I often hear from Royals fans, and when I hear from them, they often have a question about the team.
In this case, a Royals fan is seeking advice. I won’t comment on the wisdom of asking advice of a guy who appears to be having a mid-life crisis (have you seen my hair lately?), but I’ll do my best. I’ve edited the email for length and names have been changed to protect the guilty.
Hi there: how are you? First, I enjoy reading your pieces on a regular basis (the Hos haircut post/video was the best!). Thanks for the insights you provide, usually presented in an entertaining way.
(OK, let me stop this fan right there and ask a question; Usually? I’m under the illusion that I’m always entertaining and don’t appreciate reality intruding on my carefully constructed glass house. Now back to our reader’s problem.)
Never miss a local story.
I see that you publish your email address, so I figured I would take the more direct route. I hope that's ok. (Also, I guess I'm a little curious: do you have a lot of interaction with the fan base?)
(Yes, people stop me all the time and ask me how I think the Royals are going to do, and I usually tell the truth and say I have no idea. Right now, the Royals are dropping like fly balls — sorry, lame joke — so we’ll have to see what the replacements can do. Now, back to our reader.)
Who am I? A long-time fan. I have always followed/rooted for the Chiefs. And, like a lot of people probably, I re-discovered the Royals in 2013.
So I will get right to it...here is my dilemma: the angst I feel when the Royals lose is significantly greater than the joy I feel when they win. That on its own is bad enough...but there is more.
The fear of a loss literally takes the fun out of watching or following a game. Each day, before they play, dread starts to set in. And — sadly —I'm finding that it is affecting my moods in the bigger sense. This is crazy — right? (Since they play nearly every day...it's literally driving me nuts)
Sports and athletics have been a big part of my life and my family’s life. So we watch/follow a lot of sports in our household...this weekend my husband and I logged time watching PGA Golf, the NBA playoffs and baseball. Tennis, NFL, soccer...the list goes on depending on the time of year. But I have never obsessed over a team/player like this. (Ex: Steph Curry and the GS Warriors are playing as I write this...and I can watch the game and enjoy it very much)
I would love some perspective on this...am I alone in this whackadoodle attitude? How do I shake it? How can I get back to just loving the game for what it is (a game, after all) and just enjoy watching this Championship group play together...win or lose...for as long as they're together.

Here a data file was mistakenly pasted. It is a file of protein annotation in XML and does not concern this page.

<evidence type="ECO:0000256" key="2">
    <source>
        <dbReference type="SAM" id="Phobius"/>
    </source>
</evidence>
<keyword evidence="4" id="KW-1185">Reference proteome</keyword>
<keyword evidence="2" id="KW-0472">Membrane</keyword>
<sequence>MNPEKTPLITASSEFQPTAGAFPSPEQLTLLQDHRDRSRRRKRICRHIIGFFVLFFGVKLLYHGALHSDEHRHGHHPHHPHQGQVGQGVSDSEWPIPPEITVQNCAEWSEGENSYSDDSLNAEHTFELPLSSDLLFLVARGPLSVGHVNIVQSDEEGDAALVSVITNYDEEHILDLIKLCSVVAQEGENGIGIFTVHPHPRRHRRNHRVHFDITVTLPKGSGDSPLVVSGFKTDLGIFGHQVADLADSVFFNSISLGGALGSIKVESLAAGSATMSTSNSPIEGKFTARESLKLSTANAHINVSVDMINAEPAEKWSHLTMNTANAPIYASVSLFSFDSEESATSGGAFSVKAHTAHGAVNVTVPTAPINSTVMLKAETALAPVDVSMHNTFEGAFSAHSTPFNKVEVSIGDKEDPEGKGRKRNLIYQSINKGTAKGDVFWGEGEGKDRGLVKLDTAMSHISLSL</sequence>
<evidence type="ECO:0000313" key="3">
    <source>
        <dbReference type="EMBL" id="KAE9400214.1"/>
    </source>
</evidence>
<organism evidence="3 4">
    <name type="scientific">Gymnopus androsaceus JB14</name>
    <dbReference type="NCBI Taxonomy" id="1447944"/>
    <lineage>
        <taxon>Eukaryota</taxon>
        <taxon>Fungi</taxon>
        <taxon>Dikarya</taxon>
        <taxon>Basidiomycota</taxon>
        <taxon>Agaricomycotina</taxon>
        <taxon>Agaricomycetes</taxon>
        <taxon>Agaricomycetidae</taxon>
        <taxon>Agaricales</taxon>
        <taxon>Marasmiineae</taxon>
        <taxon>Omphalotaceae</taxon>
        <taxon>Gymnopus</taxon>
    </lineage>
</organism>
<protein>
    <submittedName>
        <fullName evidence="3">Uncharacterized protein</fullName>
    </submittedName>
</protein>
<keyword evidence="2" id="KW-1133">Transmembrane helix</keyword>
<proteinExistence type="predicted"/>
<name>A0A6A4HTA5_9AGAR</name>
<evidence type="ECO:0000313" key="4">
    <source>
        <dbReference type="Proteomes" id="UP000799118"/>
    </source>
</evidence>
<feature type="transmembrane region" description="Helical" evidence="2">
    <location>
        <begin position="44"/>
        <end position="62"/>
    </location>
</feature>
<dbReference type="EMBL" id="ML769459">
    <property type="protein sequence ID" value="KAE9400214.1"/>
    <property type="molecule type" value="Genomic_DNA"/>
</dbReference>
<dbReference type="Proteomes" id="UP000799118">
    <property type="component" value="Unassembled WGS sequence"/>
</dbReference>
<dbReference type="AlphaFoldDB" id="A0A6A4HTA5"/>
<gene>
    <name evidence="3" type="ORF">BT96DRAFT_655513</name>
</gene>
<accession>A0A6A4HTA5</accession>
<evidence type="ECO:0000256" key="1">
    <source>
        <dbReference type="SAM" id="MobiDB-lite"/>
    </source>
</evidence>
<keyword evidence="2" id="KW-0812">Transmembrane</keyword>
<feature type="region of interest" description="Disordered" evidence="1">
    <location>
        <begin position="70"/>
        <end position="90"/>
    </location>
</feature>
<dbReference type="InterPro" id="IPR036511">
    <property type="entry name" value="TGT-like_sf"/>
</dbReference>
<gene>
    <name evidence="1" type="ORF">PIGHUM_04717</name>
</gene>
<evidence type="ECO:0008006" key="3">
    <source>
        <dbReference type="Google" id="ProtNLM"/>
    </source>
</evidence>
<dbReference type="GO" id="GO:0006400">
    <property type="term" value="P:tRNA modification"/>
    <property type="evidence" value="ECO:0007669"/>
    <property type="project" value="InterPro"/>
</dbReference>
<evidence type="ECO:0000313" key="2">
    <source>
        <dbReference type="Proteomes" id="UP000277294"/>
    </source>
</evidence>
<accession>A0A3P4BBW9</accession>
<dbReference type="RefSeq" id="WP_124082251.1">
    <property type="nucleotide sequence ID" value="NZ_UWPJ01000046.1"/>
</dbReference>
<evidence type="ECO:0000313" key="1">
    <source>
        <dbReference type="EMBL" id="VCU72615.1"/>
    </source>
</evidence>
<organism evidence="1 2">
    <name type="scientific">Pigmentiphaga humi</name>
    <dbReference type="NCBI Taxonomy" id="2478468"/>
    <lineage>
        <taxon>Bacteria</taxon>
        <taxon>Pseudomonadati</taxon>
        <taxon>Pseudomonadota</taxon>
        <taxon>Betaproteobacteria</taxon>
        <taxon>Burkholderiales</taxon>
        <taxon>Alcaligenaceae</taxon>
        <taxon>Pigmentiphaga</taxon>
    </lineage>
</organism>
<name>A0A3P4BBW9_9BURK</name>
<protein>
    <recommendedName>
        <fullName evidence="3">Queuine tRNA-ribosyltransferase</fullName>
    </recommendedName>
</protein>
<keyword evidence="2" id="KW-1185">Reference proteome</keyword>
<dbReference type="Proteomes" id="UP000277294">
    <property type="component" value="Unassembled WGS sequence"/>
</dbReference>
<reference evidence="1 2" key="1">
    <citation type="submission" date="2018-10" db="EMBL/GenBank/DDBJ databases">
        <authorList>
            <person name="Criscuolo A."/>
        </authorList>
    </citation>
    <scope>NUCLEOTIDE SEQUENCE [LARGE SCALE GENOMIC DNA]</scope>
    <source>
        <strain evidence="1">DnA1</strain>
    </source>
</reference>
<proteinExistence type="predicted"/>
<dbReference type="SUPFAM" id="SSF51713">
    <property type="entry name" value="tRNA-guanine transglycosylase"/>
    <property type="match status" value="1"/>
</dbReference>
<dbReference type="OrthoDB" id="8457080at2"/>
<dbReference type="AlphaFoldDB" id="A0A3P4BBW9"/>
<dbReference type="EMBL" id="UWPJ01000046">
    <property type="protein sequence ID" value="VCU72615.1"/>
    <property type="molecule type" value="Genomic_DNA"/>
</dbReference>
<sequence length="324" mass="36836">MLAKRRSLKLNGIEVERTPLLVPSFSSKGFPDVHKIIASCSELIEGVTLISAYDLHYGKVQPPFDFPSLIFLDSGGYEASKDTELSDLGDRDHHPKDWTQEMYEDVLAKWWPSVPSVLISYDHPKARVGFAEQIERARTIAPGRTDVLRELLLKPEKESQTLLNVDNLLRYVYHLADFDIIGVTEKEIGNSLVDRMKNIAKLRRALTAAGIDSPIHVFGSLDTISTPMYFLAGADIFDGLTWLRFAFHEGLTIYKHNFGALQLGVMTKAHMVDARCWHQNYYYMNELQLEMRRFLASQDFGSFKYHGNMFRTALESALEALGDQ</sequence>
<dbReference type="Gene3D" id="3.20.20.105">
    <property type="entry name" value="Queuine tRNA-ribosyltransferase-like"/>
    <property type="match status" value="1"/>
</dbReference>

First, congratulations on realizing you have a problem; that’s the first step in getting better and I commend you on seeking professional advice.
Second, do you have any alcohol in the house?
I find a couple of Bud Lights take the edge off a lot of life’s difficulties. But if you don’t want to destroy your liver, I guess we can try a different route: facing reality.
No, you are not alone. Many fans carry the same attitude toward an NFL team and a big-league baseball team and that will not work. NFL teams can theoretically go through a season without losing (it’s been done) or go through a season while losing only rarely. A fan can live and die with those NFL losses because that fan won’t have to deal with very many of them. (Unless you root for the Dallas Cowboys, and then you’re on your own.)
If an NFL team loses 10 times, they’ve had a horrible season; if a big-league baseball team loses 70 times, they’ve had a great one.
If you’re going to be a baseball fan and not wind up in group therapy or your neighborhood bar, you have to adopt an even keel. Your team will lose and not only that, they will lose a lot. The key to baseball is winning more often than you lose, which is not a bad attitude to take toward life or just about any other activity (except Russian Roulette).
And try to focus on the process, not the results — that’s what ballplayers do.
The results are difficult to control, so you’ll be on an emotional roller-coaster if that’s what determines how you feel each day. So focus on the process: forget whether they win or lose; ask yourself if the Royals played well. If they played well, but lost, things will probably be OK. Keep playing well and you’ll win a lot of ballgames.
After watching the Royals lose for so long, I’m thoroughly enjoying watching a competitive team that fields interesting players and plays compelling baseball. Try to enjoy the moment and appreciate any activity that takes you away from the humdrum of life and gets you so emotionally involved.
And if that doesn’t work, have a couple cold ones.